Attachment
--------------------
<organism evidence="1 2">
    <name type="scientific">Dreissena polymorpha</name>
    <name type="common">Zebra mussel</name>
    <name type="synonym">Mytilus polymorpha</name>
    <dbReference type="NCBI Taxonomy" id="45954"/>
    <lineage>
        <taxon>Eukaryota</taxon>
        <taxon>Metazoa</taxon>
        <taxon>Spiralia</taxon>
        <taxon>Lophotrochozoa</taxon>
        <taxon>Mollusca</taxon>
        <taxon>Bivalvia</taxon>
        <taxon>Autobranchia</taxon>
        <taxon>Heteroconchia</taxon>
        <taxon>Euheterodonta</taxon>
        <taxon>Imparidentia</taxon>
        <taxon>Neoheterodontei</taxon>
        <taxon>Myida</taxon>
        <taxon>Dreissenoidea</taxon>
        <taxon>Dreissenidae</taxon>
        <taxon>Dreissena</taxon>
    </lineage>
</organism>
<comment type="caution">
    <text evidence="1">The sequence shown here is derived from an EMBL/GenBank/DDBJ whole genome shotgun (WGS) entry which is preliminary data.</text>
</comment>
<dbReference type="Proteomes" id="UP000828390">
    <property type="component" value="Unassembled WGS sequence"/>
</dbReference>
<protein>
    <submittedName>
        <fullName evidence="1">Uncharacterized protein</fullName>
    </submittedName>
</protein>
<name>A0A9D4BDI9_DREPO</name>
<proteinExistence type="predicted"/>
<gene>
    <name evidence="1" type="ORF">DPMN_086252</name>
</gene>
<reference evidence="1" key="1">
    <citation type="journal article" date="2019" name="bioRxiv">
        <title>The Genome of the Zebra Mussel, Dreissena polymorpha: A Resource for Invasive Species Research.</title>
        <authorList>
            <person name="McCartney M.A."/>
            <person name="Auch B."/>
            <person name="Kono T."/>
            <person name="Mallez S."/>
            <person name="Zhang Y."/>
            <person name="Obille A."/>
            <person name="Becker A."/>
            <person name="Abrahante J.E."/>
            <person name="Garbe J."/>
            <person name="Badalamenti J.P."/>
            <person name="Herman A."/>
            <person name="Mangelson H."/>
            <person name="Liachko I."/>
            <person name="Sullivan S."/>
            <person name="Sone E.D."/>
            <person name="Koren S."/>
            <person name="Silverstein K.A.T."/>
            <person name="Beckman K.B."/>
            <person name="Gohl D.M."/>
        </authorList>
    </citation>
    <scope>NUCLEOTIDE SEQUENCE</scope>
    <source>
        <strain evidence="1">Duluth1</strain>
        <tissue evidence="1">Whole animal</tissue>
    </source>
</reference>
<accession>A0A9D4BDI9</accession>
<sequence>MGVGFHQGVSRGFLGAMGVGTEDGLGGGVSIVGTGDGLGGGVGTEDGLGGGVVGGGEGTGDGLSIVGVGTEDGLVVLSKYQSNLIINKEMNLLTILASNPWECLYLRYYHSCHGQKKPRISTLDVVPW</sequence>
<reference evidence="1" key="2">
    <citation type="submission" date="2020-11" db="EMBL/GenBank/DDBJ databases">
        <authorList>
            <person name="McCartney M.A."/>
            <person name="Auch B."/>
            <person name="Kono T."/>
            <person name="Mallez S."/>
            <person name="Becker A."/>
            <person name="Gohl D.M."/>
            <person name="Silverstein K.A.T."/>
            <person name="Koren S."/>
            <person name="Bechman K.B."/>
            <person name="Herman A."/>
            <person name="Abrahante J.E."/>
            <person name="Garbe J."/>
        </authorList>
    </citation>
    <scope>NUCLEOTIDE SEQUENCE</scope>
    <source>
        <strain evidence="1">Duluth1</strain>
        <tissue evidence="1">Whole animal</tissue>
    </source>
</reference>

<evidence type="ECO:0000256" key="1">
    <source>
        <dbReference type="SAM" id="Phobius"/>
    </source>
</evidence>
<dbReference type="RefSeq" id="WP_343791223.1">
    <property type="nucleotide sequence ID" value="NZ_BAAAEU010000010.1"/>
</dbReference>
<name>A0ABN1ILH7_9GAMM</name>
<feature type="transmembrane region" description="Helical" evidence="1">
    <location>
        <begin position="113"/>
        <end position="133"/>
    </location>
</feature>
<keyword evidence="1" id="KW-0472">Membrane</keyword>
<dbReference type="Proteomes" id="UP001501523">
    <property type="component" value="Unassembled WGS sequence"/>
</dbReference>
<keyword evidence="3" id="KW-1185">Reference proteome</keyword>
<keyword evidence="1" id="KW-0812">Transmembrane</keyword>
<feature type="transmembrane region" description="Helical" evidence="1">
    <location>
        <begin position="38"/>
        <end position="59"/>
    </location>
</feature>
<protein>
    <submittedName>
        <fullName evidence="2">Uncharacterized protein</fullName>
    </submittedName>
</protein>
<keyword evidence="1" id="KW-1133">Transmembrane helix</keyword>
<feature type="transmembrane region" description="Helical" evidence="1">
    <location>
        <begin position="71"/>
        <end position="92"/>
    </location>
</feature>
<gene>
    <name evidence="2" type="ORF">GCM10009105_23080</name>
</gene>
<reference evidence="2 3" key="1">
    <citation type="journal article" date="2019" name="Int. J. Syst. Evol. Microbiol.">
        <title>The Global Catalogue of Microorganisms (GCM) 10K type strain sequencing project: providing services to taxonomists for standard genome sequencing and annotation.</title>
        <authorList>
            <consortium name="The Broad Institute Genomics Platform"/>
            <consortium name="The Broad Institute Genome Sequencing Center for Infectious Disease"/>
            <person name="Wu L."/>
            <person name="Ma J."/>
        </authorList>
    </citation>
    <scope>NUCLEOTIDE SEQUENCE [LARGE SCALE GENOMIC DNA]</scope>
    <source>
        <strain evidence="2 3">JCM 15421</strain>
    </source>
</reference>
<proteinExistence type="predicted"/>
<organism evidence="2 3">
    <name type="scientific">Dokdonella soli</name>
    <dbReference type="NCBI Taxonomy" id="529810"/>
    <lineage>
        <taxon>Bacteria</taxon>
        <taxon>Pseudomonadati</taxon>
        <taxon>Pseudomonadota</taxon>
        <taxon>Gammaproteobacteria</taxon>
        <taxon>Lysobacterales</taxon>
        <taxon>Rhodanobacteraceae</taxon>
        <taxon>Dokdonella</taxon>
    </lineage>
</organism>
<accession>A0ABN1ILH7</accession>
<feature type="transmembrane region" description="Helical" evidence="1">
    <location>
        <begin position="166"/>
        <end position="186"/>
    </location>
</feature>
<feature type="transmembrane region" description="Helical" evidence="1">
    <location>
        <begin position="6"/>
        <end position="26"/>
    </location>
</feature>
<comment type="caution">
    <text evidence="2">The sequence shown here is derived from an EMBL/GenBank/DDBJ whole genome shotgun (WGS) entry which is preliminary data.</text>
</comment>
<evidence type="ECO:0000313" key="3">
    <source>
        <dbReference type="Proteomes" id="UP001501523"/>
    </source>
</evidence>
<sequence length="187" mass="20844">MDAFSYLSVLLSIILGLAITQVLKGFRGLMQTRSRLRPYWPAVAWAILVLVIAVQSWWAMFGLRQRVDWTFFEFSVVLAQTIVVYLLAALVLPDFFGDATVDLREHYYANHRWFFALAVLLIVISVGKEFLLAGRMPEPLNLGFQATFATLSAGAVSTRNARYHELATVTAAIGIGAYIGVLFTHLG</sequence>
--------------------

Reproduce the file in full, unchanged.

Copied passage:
<organism evidence="1 2">
    <name type="scientific">Dreissena polymorpha</name>
    <name type="common">Zebra mussel</name>
    <name type="synonym">Mytilus polymorpha</name>
    <dbReference type="NCBI Taxonomy" id="45954"/>
    <lineage>
        <taxon>Eukaryota</taxon>
        <taxon>Metazoa</taxon>
        <taxon>Spiralia</taxon>
        <taxon>Lophotrochozoa</taxon>
        <taxon>Mollusca</taxon>
        <taxon>Bivalvia</taxon>
        <taxon>Autobranchia</taxon>
        <taxon>Heteroconchia</taxon>
        <taxon>Euheterodonta</taxon>
        <taxon>Imparidentia</taxon>
        <taxon>Neoheterodontei</taxon>
        <taxon>Myida</taxon>
        <taxon>Dreissenoidea</taxon>
        <taxon>Dreissenidae</taxon>
        <taxon>Dreissena</taxon>
    </lineage>
</organism>
<comment type="caution">
    <text evidence="1">The sequence shown here is derived from an EMBL/GenBank/DDBJ whole genome shotgun (WGS) entry which is preliminary data.</text>
</comment>
<dbReference type="Proteomes" id="UP000828390">
    <property type="component" value="Unassembled WGS sequence"/>
</dbReference>
<protein>
    <submittedName>
        <fullName evidence="1">Uncharacterized protein</fullName>
    </submittedName>
</protein>
<name>A0A9D4BDI9_DREPO</name>
<proteinExistence type="predicted"/>
<gene>
    <name evidence="1" type="ORF">DPMN_086252</name>
</gene>
<reference evidence="1" key="1">
    <citation type="journal article" date="2019" name="bioRxiv">
        <title>The Genome of the Zebra Mussel, Dreissena polymorpha: A Resource for Invasive Species Research.</title>
        <authorList>
            <person name="McCartney M.A."/>
            <person name="Auch B."/>
            <person name="Kono T."/>
            <person name="Mallez S."/>
            <person name="Zhang Y."/>
            <person name="Obille A."/>
            <person name="Becker A."/>
            <person name="Abrahante J.E."/>
            <person name="Garbe J."/>
            <person name="Badalamenti J.P."/>
            <person name="Herman A."/>
            <person name="Mangelson H."/>
            <person name="Liachko I."/>
            <person name="Sullivan S."/>
            <person name="Sone E.D."/>
            <person name="Koren S."/>
            <person name="Silverstein K.A.T."/>
            <person name="Beckman K.B."/>
            <person name="Gohl D.M."/>
        </authorList>
    </citation>
    <scope>NUCLEOTIDE SEQUENCE</scope>
    <source>
        <strain evidence="1">Duluth1</strain>
        <tissue evidence="1">Whole animal</tissue>
    </source>
</reference>
<accession>A0A9D4BDI9</accession>
<sequence>MGVGFHQGVSRGFLGAMGVGTEDGLGGGVSIVGTGDGLGGGVGTEDGLGGGVVGGGEGTGDGLSIVGVGTEDGLVVLSKYQSNLIINKEMNLLTILASNPWECLYLRYYHSCHGQKKPRISTLDVVPW</sequence>
<reference evidence="1" key="2">
    <citation type="submission" date="2020-11" db="EMBL/GenBank/DDBJ databases">
        <authorList>
            <person name="McCartney M.A."/>
            <person name="Auch B."/>
            <person name="Kono T."/>
            <person name="Mallez S."/>
            <person name="Becker A."/>
            <person name="Gohl D.M."/>
            <person name="Silverstein K.A.T."/>
            <person name="Koren S."/>
            <person name="Bechman K.B."/>
            <person name="Herman A."/>
            <person name="Abrahante J.E."/>
            <person name="Garbe J."/>
        </authorList>
    </citation>
    <scope>NUCLEOTIDE SEQUENCE</scope>
    <source>
        <strain evidence="1">Duluth1</strain>
        <tissue evidence="1">Whole animal</tissue>
    </source>
</reference>

<evidence type="ECO:0000256" key="1">
    <source>
        <dbReference type="SAM" id="Phobius"/>
    </source>
</evidence>
<dbReference type="RefSeq" id="WP_343791223.1">
    <property type="nucleotide sequence ID" value="NZ_BAAAEU010000010.1"/>
</dbReference>
<name>A0ABN1ILH7_9GAMM</name>
<feature type="transmembrane region" description="Helical" evidence="1">
    <location>
        <begin position="113"/>
        <end position="133"/>
    </location>
</feature>
<keyword evidence="1" id="KW-0472">Membrane</keyword>
<dbReference type="Proteomes" id="UP001501523">
    <property type="component" value="Unassembled WGS sequence"/>
</dbReference>
<keyword evidence="3" id="KW-1185">Reference proteome</keyword>
<keyword evidence="1" id="KW-0812">Transmembrane</keyword>
<feature type="transmembrane region" description="Helical" evidence="1">
    <location>
        <begin position="38"/>
        <end position="59"/>
    </location>
</feature>
<protein>
    <submittedName>
        <fullName evidence="2">Uncharacterized protein</fullName>
    </submittedName>
</protein>
<keyword evidence="1" id="KW-1133">Transmembrane helix</keyword>
<feature type="transmembrane region" description="Helical" evidence="1">
    <location>
        <begin position="71"/>
        <end position="92"/>
    </location>
</feature>
<gene>
    <name evidence="2" type="ORF">GCM10009105_23080</name>
</gene>
<reference evidence="2 3" key="1">
    <citation type="journal article" date="2019" name="Int. J. Syst. Evol. Microbiol.">
        <title>The Global Catalogue of Microorganisms (GCM) 10K type strain sequencing project: providing services to taxonomists for standard genome sequencing and annotation.</title>
        <authorList>
            <consortium name="The Broad Institute Genomics Platform"/>
            <consortium name="The Broad Institute Genome Sequencing Center for Infectious Disease"/>
            <person name="Wu L."/>
            <person name="Ma J."/>
        </authorList>
    </citation>
    <scope>NUCLEOTIDE SEQUENCE [LARGE SCALE GENOMIC DNA]</scope>
    <source>
        <strain evidence="2 3">JCM 15421</strain>
    </source>
</reference>
<proteinExistence type="predicted"/>
<organism evidence="2 3">
    <name type="scientific">Dokdonella soli</name>
    <dbReference type="NCBI Taxonomy" id="529810"/>
    <lineage>
        <taxon>Bacteria</taxon>
        <taxon>Pseudomonadati</taxon>
        <taxon>Pseudomonadota</taxon>
        <taxon>Gammaproteobacteria</taxon>
        <taxon>Lysobacterales</taxon>
        <taxon>Rhodanobacteraceae</taxon>
        <taxon>Dokdonella</taxon>
    </lineage>
</organism>
<accession>A0ABN1ILH7</accession>
<feature type="transmembrane region" description="Helical" evidence="1">
    <location>
        <begin position="166"/>
        <end position="186"/>
    </location>
</feature>
<feature type="transmembrane region" description="Helical" evidence="1">
    <location>
        <begin position="6"/>
        <end position="26"/>
    </location>
</feature>
<comment type="caution">
    <text evidence="2">The sequence shown here is derived from an EMBL/GenBank/DDBJ whole genome shotgun (WGS) entry which is preliminary data.</text>
</comment>
<evidence type="ECO:0000313" key="3">
    <source>
        <dbReference type="Proteomes" id="UP001501523"/>
    </source>
</evidence>
<sequence length="187" mass="20844">MDAFSYLSVLLSIILGLAITQVLKGFRGLMQTRSRLRPYWPAVAWAILVLVIAVQSWWAMFGLRQRVDWTFFEFSVVLAQTIVVYLLAALVLPDFFGDATVDLREHYYANHRWFFALAVLLIVISVGKEFLLAGRMPEPLNLGFQATFATLSAGAVSTRNARYHELATVTAAIGIGAYIGVLFTHLG</sequence>